Mr. Witto .
5. Ave Maria , Schubert-Wilhelmf
Souvenir-de Moscow Wienlawbkl
Mr. Schulz
6. Leading , , Selected
Mr. Pugh
7. In the Heart N. Clark Smith
Mr. Rosenborg
8. Star Spangled Banner Artists and Audience
J. R. E. Lee, Principal.
We have many call each week for
house and rooms of all descriptions.
Why not advertise what you have to
rent or sell in this paper which reach
es all the colored people in greater
Kansas City?
PRICE, 5c.
plague expectorating on tho streets
and endangering the lives of the com
monwealth? Are you willing to leave the future
of the deaf and dumb into the hands
of others?
Do you feel that prolsions should
be made for the care of our feeble
minded who do not deserve to bo sent
to an asylum?
Do you think that a commission
supported by the state for the pur
pose of investigating all conditions
pertaining to the Negro and whoso
duties will bo to report their findings
with recommendations to tho legisla
ture I say, do you believe this sort
of commission should be created? Do
you think this would be a more defi
nite and progressive manner of find
ing out our needs and asking for bet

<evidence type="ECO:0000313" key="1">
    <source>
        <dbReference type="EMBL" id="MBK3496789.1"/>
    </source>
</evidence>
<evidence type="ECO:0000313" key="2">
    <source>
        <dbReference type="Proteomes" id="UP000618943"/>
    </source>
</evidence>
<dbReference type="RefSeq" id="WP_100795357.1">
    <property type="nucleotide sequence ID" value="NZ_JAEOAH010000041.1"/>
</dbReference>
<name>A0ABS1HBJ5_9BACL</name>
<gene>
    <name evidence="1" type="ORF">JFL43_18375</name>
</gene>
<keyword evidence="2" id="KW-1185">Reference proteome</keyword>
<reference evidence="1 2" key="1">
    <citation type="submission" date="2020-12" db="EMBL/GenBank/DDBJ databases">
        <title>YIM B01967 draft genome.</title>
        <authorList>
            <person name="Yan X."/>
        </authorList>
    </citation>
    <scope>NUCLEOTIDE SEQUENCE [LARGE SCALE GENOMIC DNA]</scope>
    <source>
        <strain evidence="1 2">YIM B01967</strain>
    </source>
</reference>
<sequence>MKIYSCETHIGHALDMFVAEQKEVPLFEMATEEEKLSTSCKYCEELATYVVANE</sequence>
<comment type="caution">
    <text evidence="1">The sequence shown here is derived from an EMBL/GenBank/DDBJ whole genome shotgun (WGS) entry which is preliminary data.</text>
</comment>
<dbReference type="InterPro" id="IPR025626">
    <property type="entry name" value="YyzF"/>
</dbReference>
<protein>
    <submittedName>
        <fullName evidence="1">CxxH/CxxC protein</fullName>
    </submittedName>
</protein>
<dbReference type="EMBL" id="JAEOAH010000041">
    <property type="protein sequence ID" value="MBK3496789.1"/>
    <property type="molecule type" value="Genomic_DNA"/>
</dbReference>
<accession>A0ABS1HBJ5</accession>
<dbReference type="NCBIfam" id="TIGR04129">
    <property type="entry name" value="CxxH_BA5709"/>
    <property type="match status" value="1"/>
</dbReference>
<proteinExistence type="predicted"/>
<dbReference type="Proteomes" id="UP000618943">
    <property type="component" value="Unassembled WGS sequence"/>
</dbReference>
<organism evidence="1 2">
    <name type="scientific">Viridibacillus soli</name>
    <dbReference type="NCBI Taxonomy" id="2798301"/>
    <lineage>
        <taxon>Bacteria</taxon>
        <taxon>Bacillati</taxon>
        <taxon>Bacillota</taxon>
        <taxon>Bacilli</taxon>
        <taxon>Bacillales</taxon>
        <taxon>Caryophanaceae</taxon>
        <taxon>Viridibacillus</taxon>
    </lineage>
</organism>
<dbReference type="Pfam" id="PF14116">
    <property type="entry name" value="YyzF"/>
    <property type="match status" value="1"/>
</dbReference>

ter legislation concerning the same?
If what I call to your attention you
find expedient, I then command you
to appoint yourself a committee of
one to see or write your senator or
representative, and I also advise you
to call public meetings, adopting reso
lutions and petition the Honorable
Senators and Representatives to aid
Pathologist of the Old City Hospital.
By application to duty he has won the
commendation of the Board of Health
and the profession at large. Dr. Hum
bert is now at Rockefeller Institute,
New York City, better preparing him
self for service to his people and the
profession. He merits the plaudits of
the community.
our people by enacting into laws tho
above bill enumerated. It matters not
whether your member of the legisla
ture is a Republican or a Democrat
he is by virtue of his position your
legal representative.
I, wish also to call your attention
to the fact that it Is the time when
the legislature makes appropriations
to the institutions ot the state. Do
not forget that Lincoln Institute is
our state school and it deserves a
splendid appropriation it it is to bo
what all of us would have it bo. So,
when you send your resolutions or
petitions to the legislators, add a good
word for Lincoln Institute.
N. Clark Smith, Director. 1